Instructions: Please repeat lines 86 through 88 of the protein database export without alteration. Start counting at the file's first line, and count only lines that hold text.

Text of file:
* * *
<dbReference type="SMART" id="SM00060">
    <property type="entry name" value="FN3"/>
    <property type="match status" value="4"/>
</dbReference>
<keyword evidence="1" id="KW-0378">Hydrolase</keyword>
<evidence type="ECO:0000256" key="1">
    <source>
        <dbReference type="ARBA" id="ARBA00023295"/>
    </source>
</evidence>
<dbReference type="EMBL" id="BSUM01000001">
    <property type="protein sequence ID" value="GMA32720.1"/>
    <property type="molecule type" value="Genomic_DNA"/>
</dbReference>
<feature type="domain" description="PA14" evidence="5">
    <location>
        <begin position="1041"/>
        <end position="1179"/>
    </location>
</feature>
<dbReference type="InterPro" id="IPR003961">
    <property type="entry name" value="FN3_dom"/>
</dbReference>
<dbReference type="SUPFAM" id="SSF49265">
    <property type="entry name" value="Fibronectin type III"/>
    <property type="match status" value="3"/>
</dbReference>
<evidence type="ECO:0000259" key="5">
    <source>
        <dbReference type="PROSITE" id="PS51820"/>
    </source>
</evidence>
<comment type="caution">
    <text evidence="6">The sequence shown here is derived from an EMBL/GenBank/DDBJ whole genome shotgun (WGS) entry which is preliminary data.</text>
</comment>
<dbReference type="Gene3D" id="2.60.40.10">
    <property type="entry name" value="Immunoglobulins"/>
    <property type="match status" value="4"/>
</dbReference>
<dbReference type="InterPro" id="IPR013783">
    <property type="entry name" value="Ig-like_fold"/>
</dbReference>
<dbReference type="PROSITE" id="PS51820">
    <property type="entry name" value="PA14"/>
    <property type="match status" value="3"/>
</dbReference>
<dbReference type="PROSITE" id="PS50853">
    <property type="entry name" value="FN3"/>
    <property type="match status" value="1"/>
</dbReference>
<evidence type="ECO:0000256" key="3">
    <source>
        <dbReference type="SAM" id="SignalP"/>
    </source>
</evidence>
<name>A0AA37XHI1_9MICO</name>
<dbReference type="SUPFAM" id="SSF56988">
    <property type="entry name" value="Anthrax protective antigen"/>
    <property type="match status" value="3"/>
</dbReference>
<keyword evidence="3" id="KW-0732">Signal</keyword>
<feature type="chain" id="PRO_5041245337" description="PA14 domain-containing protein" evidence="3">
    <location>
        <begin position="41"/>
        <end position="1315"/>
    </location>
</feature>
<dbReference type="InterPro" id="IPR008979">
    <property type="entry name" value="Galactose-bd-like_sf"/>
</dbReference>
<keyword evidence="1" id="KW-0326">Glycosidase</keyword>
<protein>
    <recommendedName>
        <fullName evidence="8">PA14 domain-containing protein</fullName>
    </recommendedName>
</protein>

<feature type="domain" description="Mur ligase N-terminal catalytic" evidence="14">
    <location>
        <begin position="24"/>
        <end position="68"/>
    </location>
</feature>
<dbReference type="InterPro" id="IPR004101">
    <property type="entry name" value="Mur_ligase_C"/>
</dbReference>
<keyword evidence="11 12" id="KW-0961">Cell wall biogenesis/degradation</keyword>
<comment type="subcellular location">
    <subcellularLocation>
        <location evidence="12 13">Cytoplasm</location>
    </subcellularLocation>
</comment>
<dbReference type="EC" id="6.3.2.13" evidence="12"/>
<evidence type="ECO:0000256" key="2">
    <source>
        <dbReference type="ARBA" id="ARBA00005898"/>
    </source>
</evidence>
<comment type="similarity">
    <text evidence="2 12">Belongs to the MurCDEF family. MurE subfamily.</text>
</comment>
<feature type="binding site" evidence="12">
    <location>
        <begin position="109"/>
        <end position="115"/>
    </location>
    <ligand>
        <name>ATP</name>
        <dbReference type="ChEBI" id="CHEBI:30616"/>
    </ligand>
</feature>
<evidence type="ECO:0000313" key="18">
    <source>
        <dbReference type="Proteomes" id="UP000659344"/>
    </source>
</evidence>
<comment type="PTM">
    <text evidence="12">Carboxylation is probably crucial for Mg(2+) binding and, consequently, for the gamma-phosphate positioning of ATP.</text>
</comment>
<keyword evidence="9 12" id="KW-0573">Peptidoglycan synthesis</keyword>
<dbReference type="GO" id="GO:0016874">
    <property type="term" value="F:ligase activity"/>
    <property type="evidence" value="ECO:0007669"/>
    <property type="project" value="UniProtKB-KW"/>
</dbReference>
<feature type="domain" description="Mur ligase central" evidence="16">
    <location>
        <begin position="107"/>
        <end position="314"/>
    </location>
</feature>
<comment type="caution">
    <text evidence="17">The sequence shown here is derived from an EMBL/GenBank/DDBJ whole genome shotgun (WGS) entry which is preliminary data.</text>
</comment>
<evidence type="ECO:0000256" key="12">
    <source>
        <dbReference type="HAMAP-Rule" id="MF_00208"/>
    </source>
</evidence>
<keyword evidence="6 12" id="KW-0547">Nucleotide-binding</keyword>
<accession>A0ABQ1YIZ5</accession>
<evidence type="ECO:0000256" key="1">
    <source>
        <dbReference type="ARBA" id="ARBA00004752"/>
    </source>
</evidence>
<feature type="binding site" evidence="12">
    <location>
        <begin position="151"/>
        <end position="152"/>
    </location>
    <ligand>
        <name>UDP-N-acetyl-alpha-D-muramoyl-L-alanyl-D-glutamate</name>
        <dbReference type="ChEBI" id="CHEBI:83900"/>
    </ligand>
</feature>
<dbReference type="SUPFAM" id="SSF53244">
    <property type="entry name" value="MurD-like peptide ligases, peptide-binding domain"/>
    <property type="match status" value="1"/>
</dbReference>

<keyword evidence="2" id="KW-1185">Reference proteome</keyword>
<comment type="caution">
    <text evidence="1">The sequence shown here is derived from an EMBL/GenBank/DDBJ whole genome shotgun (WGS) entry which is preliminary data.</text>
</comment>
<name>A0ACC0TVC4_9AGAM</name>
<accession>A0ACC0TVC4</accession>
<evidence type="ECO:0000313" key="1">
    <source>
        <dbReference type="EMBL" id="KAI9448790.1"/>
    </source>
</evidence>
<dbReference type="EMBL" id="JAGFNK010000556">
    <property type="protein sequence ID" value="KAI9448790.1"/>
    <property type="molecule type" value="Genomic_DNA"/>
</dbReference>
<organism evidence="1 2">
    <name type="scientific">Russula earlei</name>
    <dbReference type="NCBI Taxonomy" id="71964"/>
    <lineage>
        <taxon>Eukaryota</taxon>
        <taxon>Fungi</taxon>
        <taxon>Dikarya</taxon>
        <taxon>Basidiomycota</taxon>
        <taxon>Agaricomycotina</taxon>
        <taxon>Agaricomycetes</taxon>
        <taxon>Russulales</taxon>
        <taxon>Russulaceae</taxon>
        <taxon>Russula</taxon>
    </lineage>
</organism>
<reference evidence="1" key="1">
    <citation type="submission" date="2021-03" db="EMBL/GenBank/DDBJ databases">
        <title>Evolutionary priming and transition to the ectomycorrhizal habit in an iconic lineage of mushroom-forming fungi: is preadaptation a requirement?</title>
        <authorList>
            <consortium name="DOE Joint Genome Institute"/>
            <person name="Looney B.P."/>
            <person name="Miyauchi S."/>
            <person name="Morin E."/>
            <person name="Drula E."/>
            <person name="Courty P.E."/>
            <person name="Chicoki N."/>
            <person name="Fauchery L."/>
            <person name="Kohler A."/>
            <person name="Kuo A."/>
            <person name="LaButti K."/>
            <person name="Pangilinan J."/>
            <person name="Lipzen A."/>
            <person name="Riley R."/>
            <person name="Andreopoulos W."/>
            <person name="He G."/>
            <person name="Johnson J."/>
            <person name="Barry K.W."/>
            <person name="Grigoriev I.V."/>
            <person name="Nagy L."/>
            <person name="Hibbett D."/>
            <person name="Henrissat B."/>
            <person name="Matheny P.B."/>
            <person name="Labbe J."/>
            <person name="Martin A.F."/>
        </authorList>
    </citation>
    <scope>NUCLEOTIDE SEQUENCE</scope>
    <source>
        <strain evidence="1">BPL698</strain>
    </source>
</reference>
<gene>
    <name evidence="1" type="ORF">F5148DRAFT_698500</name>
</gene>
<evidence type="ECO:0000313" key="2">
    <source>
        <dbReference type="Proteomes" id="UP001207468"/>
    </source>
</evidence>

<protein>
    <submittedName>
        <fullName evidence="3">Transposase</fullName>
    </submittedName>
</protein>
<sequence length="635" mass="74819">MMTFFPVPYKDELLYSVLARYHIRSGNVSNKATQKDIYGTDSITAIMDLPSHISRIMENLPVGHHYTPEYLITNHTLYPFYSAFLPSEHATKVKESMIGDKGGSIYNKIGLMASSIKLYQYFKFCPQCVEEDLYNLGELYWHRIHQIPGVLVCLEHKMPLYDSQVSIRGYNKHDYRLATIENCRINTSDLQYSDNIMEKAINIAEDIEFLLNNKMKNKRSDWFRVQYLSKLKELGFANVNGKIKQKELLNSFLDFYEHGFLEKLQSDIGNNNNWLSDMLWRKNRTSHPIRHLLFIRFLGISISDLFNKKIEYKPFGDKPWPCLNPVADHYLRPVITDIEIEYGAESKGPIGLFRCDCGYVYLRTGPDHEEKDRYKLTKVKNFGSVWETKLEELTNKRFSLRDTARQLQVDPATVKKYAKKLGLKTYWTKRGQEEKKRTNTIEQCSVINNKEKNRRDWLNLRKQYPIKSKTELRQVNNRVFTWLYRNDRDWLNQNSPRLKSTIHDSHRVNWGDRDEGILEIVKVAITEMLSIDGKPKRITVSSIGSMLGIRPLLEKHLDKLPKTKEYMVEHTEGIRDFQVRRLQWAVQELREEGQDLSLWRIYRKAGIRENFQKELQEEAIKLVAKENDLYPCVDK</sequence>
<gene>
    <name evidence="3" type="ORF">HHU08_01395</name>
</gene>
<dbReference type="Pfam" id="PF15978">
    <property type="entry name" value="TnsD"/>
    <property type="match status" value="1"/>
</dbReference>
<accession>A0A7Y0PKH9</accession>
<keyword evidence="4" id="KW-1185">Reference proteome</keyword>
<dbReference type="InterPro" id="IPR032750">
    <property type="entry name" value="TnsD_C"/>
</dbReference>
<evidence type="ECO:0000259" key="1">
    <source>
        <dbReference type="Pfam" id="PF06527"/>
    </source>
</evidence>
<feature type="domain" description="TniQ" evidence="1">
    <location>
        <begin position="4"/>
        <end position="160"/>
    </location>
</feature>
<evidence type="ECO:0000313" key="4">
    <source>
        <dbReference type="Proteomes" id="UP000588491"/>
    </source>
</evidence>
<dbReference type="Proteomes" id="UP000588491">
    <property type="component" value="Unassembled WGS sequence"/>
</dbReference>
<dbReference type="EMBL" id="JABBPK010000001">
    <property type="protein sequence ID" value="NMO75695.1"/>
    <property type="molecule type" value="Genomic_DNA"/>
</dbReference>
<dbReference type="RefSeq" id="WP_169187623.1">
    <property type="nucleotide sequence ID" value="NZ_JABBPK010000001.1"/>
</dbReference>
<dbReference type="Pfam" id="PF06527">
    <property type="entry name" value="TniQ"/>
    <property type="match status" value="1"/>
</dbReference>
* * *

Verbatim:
<keyword evidence="11 12" id="KW-0961">Cell wall biogenesis/degradation</keyword>
<comment type="subcellular location">
    <subcellularLocation>